Alice Mitroi, Home Manager at The Royal Alfred Seafarers’ Society discusses the importance of outdoor spaces on residents’ mental health and wellbeing.
Spending quality time outdoors is crucial for people of all ages, but it holds particular significance for people in the later stages of life.
Being outdoors is a great way of encouraging older adults to engage in physical activity, such as walking, gardening, or light exercises. Regular movement is vitally important for older adults, as it helps improve strength, flexibility, balance, and overall mobility. Additionally, it can reduce the risk of chronic conditions like heart disease, obesity, and osteoporosis.
For me, one of the greatest benefits of exercise is the feeling it gives you. Exercise helps to release feel-good chemicals into our brains, such as serotonin which helps to boost our mood. Regular exercise is even prescribed to help treat mild cases of depression and improve individuals’ overall mental health and wellbeing.
As well as the noticeable health benefits, spending time outdoors can also create opportunities for socialisation and connection with others. Participating in group activities or simply enjoying outdoor spaces with friends and family can strengthen relationships and foster a sense of community, something that is very important in older adults.
Exposure to natural light and outdoor environments can also regulate the sleep-wake cycle and improve sleep quality in the elderly. Spending time outside during the day can help regulate circadian rhythms, leading to better sleep patterns and overall restful sleep. And as we all know, there’s nothing better than a good night sleep.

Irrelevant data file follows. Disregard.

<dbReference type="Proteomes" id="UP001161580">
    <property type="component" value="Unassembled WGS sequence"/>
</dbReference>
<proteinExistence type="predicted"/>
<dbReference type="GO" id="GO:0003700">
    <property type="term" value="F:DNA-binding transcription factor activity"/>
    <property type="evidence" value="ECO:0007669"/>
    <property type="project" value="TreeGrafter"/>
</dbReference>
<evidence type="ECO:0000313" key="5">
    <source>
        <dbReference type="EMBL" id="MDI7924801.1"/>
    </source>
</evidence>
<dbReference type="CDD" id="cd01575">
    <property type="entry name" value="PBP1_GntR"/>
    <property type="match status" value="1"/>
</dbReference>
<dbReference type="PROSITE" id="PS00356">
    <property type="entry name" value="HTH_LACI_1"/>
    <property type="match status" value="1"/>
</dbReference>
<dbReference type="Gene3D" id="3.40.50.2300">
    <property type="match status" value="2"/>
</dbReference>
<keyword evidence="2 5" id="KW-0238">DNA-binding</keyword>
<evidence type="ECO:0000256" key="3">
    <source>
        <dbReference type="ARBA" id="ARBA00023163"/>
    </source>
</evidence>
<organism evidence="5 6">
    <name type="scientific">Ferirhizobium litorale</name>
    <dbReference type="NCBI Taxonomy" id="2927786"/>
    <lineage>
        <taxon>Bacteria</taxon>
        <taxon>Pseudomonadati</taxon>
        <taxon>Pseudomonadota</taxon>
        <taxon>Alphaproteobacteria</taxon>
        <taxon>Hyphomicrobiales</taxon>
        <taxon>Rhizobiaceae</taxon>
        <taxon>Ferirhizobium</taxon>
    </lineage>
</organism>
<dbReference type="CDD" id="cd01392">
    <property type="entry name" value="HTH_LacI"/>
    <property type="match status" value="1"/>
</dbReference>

Another benefit of getting fresh air is improved cognitive stimulation. Nature walks, birdwatching, gardening, and other outdoor hobbies can help improve memory, attention span, and cognitive function.
Here at the Royal Alfred Seafarers’ Society’s nursing care home, Belvedere House, we are lucky to be situated within 14 acres of our own beautiful Surrey greenbelt countryside, so our staff and residents are able to get outdoors every day. Given the age and ill health of many of our residents, time outdoors is often in the form of an accompanied walk or wheelchair ride up to our Northfield Pond site where residents love to visit with family or care staff to bird watch or simply enjoy the beautiful flowers and surroundings.
Our estates team ensures that outdoor space is accessible for all at the Society and that residents who require a wheelchair can still reap the benefits of being outside in the fresh air and relax in our idyllic grounds. As a charity specialising in the care of former seafarers and their dependents, we have plenty of maritime memorabilia on site to make residents feel at home and prompt them to share life experiences. We also make the most of our grounds and hold events outdoors, including annual Open Days, exercise activities and games so our residents and can soak up the surroundings, and in pre-pandemic times, encouraged families and friends to join us too.
At Belvedere House, we’re advocates for outdoor activity because we know it provides a welcome boost for our mental and physical wellbeing. Care homes should take full advantage of the outdoor space around them to help support care plans for their residents, particularly the elderly.
Whilst not all care homes are lucky enough to be surrounded by as much outdoor space as we are, particularly those in cities, spots of natural beauty can be found up and down the UK, even if it’s a local park. In the hectic lives that we lead today, it is vital we take time to reflect and to prioritise our emotional and physical wellbeing, and what better way to so this than by embracing the power of mother nature.